The Minister knows perfectly well the position of most magistrates on the question of whether the courts boards should have an increased range of powers. They have argued cogently for executive powers to be given to courts boards, but the Government are not prepared to accept that. Even within the scope of what is laid out, they feel that an enhanced role for courts boards would be to their advantage and to the advantage of the administration of justice. The Magistrates Association has commented to the same effect, as have individual magistrates courts committees. I have a letter from the Norfolk magistrates courts committee, which was passed on to me by my hon. Friend the Member for North Norfolk (Norman Lamb), and it explicitly states that the committee wants courts boards to have a stronger role.

Earlier, the Minister prayed in aid his consultation exercise, which included regional discussion groups. Again, it was clear during that exercise that there was much concern about the vague role of courts boards. There was a feeling that they needed to be better defined. Paragraph 13.1 of it states:

''Some participants found it hard to understand what role the Boards would play. They thought it difficult to discuss roles and responsibilities until the scope of the Boards was more clearly defined.''

Through discussions, a consensus was formed on what should fall under the scope of the boards. It was thought that there should be a focus on service delivery and performance, and on looking at outcomes. Boards should be involved in the

development and review of the strategic plan, and provide a link with the local community, including drawing local views to the attention of the chief officer. They should relate local need to available resources and consult local communities. They should be hands off and non-managerial, but also challenging and influencing. They should liaise with and provide support to the chief officer, and act as a buffer between national instruction and local issues. Finally, it was thought that boards should ensure that resources were allocated appropriately between civil, family and criminal work.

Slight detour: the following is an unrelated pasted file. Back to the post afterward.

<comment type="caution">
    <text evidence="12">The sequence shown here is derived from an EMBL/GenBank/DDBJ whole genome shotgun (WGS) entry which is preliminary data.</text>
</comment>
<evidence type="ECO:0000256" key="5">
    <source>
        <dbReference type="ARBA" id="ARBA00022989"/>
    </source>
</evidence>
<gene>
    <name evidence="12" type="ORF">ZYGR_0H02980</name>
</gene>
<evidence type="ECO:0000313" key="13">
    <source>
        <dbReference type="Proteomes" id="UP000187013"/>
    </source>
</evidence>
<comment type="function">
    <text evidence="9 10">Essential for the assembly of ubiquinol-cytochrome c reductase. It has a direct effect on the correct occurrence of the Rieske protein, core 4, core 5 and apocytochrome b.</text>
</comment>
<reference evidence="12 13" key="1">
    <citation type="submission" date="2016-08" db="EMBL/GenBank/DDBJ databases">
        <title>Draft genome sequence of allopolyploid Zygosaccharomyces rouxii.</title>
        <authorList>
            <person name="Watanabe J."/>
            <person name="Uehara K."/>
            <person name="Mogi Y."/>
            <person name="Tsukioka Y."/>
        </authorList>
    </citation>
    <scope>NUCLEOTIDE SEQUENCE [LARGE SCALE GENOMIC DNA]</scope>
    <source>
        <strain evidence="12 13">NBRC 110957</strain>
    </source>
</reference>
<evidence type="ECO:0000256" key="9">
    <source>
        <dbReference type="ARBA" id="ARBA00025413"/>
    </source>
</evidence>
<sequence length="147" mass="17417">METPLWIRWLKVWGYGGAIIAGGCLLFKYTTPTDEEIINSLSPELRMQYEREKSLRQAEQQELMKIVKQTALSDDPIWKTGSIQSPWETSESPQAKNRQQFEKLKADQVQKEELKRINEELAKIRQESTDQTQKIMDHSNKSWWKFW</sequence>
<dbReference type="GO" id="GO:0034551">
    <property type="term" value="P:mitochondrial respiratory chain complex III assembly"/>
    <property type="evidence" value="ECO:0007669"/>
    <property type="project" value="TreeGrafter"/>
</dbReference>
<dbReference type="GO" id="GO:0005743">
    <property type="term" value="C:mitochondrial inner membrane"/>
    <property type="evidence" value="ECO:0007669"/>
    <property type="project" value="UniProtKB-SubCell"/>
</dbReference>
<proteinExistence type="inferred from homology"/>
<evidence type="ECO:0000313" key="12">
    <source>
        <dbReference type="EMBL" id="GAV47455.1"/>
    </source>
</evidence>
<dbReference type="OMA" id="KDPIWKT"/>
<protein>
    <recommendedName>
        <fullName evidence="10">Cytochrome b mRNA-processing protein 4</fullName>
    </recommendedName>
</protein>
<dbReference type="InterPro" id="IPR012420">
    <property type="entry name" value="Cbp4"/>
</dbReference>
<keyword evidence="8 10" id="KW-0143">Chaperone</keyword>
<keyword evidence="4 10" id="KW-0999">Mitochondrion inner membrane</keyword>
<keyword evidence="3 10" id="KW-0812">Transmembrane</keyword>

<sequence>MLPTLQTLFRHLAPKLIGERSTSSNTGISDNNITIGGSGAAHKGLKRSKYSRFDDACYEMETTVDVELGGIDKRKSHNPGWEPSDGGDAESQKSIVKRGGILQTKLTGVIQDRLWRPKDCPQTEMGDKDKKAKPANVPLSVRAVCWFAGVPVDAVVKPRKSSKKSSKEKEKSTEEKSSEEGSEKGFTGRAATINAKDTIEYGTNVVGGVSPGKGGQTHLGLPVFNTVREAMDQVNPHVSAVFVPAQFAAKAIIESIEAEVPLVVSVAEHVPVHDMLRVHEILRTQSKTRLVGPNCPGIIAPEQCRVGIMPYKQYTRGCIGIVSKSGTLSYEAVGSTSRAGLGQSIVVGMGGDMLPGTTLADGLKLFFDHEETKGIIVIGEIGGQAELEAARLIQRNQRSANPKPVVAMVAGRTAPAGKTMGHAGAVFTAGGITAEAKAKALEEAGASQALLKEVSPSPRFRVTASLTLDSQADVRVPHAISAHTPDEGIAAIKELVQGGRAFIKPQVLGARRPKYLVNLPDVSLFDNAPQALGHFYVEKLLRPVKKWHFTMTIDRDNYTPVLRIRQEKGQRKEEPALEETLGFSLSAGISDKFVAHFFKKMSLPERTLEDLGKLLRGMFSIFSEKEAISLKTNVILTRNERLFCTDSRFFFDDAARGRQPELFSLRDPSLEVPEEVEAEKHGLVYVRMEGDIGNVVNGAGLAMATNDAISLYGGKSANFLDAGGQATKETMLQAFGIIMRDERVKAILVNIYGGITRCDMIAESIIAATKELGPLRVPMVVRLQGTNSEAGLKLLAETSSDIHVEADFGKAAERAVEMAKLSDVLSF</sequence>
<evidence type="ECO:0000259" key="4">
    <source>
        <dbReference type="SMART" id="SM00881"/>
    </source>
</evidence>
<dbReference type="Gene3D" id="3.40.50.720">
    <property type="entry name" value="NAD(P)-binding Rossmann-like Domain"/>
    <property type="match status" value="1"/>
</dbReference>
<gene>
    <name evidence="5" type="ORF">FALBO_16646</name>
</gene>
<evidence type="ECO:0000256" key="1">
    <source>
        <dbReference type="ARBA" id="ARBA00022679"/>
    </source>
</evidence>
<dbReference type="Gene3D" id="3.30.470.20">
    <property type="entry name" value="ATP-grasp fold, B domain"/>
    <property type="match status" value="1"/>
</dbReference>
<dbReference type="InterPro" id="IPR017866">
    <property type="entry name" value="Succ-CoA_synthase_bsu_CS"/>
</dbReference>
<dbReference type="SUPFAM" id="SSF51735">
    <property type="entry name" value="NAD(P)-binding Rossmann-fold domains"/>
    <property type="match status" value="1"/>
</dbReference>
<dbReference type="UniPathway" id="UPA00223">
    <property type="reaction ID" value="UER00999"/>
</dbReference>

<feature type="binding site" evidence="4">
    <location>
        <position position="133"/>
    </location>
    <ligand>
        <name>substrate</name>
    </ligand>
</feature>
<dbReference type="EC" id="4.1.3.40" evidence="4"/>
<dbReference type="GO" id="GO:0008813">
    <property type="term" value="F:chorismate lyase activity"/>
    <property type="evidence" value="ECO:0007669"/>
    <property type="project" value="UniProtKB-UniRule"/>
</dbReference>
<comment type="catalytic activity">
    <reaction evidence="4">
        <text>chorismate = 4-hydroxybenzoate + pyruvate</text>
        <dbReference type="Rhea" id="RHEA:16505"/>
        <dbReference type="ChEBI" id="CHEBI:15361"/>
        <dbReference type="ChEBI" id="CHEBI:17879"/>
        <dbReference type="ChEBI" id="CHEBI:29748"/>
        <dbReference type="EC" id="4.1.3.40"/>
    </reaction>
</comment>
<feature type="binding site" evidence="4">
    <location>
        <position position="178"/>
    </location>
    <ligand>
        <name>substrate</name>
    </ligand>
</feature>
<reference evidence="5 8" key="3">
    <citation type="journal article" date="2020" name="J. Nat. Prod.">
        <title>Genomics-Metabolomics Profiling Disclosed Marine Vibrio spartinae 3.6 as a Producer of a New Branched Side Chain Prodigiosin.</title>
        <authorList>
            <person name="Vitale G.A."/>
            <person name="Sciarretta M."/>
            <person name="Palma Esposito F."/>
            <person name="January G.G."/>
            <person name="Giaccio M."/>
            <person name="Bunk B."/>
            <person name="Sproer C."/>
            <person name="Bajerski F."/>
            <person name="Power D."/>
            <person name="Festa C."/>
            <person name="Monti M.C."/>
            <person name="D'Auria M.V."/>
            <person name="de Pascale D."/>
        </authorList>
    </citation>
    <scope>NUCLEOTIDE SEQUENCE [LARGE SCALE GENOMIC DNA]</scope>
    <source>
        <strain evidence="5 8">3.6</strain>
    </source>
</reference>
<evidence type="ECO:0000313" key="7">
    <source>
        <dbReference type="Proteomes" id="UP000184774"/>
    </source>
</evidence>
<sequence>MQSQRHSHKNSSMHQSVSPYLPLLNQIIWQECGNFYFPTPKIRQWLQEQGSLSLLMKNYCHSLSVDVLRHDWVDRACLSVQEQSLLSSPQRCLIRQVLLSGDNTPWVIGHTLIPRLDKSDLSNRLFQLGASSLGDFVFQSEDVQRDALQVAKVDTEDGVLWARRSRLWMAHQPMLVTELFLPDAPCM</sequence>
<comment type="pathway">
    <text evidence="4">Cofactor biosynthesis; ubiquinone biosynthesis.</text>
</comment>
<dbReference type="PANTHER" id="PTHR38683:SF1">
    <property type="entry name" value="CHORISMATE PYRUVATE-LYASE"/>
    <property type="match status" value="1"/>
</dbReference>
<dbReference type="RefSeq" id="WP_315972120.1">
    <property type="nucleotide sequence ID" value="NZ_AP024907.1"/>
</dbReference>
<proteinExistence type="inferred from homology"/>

I cannot say that that view from the Minister's own discussion groups is reflected in the powers under clause 5. The Government need to think about this further. As the courts boards evolve, there will be a need to confer greater powers and scope to allow them to do their work. However, on the basis of what the Minister has said today and the fact that he clearly intends to continue thinking about this matter, I am content to withdraw my amendment. We do not have that long to go before the end of our consideration of the Bill, so we need greater clarity of the courts boards' role. On that basis, I beg to ask leave to withdraw the amendment.

Amendment, by leave, withdrawn.

Photo of Mr Nick Hawkins Mr Nick Hawkins Conservative, Surrey Heath

I beg to move amendment No. 10, in

clause 5, page 4, line 24, at end insert

'and may not come into force until it has been approved by an affirmative resolution passed by both Houses of Parliament'.

Photo of Eric Illsley Eric Illsley Labour, Barnsley Central

With this it will be convenient to discuss the following:

Amendment No. 14, in

clause 11, page 6, line 22, after 'Chancellor', insert

'(such directions to have been laid before both Houses of Parliament and approved by affirmative resolutions)'.

Amendment No. 78, in

clause 72, page 34, line 5, leave out from 'Rules' to third 'of' and insert

'shall not be made unless a draft of the instrument has been laid before and approved by resolution of both Houses'.

Amendment No. 85, in

clause 79, page 37, line 26, leave out from 'Rules' to third 'of' and insert

'shall not be made unless a draft of the instrument has been laid before and approved by a resolution of both Houses'.

Amendment No. 86, in

clause 80, page 37, line 35, at end insert—

'( ) No order which amends or repeals any enactment may be made under this section unless a draft of the statutory instrument has been laid before, and approved by a resolution of, each House of Parliament.'.